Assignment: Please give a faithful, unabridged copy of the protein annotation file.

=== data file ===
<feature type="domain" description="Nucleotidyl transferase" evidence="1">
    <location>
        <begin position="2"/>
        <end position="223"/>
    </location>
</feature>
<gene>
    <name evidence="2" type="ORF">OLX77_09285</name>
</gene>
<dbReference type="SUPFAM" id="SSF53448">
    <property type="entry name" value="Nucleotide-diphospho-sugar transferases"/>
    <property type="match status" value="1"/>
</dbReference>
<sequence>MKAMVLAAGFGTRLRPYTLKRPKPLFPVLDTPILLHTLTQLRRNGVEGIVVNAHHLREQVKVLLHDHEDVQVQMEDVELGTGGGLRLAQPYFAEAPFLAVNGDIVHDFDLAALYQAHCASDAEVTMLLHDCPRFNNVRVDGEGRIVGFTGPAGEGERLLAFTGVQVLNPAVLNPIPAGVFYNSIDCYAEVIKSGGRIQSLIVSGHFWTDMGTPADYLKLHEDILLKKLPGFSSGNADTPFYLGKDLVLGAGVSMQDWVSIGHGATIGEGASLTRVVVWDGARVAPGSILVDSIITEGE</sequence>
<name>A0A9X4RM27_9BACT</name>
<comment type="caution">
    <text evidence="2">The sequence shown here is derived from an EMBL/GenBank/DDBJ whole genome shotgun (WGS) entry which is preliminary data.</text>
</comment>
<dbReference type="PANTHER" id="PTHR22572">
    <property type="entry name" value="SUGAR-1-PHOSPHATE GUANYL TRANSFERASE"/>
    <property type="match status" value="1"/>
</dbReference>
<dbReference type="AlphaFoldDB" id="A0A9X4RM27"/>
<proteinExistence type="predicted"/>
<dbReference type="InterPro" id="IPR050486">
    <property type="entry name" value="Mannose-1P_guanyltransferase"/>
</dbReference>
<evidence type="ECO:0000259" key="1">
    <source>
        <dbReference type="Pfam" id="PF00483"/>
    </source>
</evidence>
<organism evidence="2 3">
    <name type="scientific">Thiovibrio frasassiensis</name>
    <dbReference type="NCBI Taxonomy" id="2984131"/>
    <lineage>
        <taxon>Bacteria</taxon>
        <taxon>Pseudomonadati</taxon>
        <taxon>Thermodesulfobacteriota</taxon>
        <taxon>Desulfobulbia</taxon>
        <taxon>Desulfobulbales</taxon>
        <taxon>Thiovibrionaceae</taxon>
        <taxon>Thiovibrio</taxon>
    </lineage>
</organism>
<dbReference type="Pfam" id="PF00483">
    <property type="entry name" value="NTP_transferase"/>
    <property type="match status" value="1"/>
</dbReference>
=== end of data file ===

<feature type="domain" description="Nucleotidyl transferase" evidence="1">
    <location>
        <begin position="2"/>
        <end position="223"/>
    </location>
</feature>
<gene>
    <name evidence="2" type="ORF">OLX77_09285</name>
</gene>
<dbReference type="SUPFAM" id="SSF53448">
    <property type="entry name" value="Nucleotide-diphospho-sugar transferases"/>
    <property type="match status" value="1"/>
</dbReference>
<sequence>MKAMVLAAGFGTRLRPYTLKRPKPLFPVLDTPILLHTLTQLRRNGVEGIVVNAHHLREQVKVLLHDHEDVQVQMEDVELGTGGGLRLAQPYFAEAPFLAVNGDIVHDFDLAALYQAHCASDAEVTMLLHDCPRFNNVRVDGEGRIVGFTGPAGEGERLLAFTGVQVLNPAVLNPIPAGVFYNSIDCYAEVIKSGGRIQSLIVSGHFWTDMGTPADYLKLHEDILLKKLPGFSSGNADTPFYLGKDLVLGAGVSMQDWVSIGHGATIGEGASLTRVVVWDGARVAPGSILVDSIITEGE</sequence>
<name>A0A9X4RM27_9BACT</name>
<comment type="caution">
    <text evidence="2">The sequence shown here is derived from an EMBL/GenBank/DDBJ whole genome shotgun (WGS) entry which is preliminary data.</text>
</comment>
<dbReference type="PANTHER" id="PTHR22572">
    <property type="entry name" value="SUGAR-1-PHOSPHATE GUANYL TRANSFERASE"/>
    <property type="match status" value="1"/>
</dbReference>
<dbReference type="AlphaFoldDB" id="A0A9X4RM27"/>
<proteinExistence type="predicted"/>
<dbReference type="InterPro" id="IPR050486">
    <property type="entry name" value="Mannose-1P_guanyltransferase"/>
</dbReference>
<evidence type="ECO:0000259" key="1">
    <source>
        <dbReference type="Pfam" id="PF00483"/>
    </source>
</evidence>
<organism evidence="2 3">
    <name type="scientific">Thiovibrio frasassiensis</name>
    <dbReference type="NCBI Taxonomy" id="2984131"/>
    <lineage>
        <taxon>Bacteria</taxon>
        <taxon>Pseudomonadati</taxon>
        <taxon>Thermodesulfobacteriota</taxon>
        <taxon>Desulfobulbia</taxon>
        <taxon>Desulfobulbales</taxon>
        <taxon>Thiovibrionaceae</taxon>
        <taxon>Thiovibrio</taxon>
    </lineage>
</organism>
<dbReference type="Pfam" id="PF00483">
    <property type="entry name" value="NTP_transferase"/>
    <property type="match status" value="1"/>
</dbReference>